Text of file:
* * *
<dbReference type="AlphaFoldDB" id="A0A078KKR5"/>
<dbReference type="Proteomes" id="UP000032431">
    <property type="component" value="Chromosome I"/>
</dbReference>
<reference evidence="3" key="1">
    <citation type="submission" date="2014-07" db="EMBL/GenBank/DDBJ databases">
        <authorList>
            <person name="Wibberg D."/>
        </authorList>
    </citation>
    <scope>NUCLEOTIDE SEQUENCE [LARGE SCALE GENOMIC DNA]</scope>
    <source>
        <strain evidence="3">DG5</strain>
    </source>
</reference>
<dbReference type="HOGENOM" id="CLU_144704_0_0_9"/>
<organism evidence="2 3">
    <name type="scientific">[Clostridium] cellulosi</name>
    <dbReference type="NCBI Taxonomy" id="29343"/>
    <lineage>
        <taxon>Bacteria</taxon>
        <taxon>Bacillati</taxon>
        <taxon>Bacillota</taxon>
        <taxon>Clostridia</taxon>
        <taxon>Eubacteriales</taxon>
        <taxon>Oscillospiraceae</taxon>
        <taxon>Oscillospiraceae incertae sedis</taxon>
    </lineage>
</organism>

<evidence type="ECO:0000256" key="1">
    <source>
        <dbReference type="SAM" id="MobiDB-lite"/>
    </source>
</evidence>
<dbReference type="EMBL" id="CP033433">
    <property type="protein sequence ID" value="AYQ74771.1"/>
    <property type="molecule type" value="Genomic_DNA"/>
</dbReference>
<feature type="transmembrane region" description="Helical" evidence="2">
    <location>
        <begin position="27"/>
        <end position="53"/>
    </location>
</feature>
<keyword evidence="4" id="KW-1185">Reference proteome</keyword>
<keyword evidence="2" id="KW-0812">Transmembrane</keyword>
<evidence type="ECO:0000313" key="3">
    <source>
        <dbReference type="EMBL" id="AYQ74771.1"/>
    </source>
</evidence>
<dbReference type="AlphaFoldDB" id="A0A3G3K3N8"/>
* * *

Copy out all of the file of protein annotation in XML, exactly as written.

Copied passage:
<dbReference type="AlphaFoldDB" id="A0A078KKR5"/>
<dbReference type="Proteomes" id="UP000032431">
    <property type="component" value="Chromosome I"/>
</dbReference>
<reference evidence="3" key="1">
    <citation type="submission" date="2014-07" db="EMBL/GenBank/DDBJ databases">
        <authorList>
            <person name="Wibberg D."/>
        </authorList>
    </citation>
    <scope>NUCLEOTIDE SEQUENCE [LARGE SCALE GENOMIC DNA]</scope>
    <source>
        <strain evidence="3">DG5</strain>
    </source>
</reference>
<dbReference type="HOGENOM" id="CLU_144704_0_0_9"/>
<organism evidence="2 3">
    <name type="scientific">[Clostridium] cellulosi</name>
    <dbReference type="NCBI Taxonomy" id="29343"/>
    <lineage>
        <taxon>Bacteria</taxon>
        <taxon>Bacillati</taxon>
        <taxon>Bacillota</taxon>
        <taxon>Clostridia</taxon>
        <taxon>Eubacteriales</taxon>
        <taxon>Oscillospiraceae</taxon>
        <taxon>Oscillospiraceae incertae sedis</taxon>
    </lineage>
</organism>

<evidence type="ECO:0000256" key="1">
    <source>
        <dbReference type="SAM" id="MobiDB-lite"/>
    </source>
</evidence>
<dbReference type="EMBL" id="CP033433">
    <property type="protein sequence ID" value="AYQ74771.1"/>
    <property type="molecule type" value="Genomic_DNA"/>
</dbReference>
<feature type="transmembrane region" description="Helical" evidence="2">
    <location>
        <begin position="27"/>
        <end position="53"/>
    </location>
</feature>
<keyword evidence="4" id="KW-1185">Reference proteome</keyword>
<keyword evidence="2" id="KW-0812">Transmembrane</keyword>
<evidence type="ECO:0000313" key="3">
    <source>
        <dbReference type="EMBL" id="AYQ74771.1"/>
    </source>
</evidence>
<dbReference type="AlphaFoldDB" id="A0A3G3K3N8"/>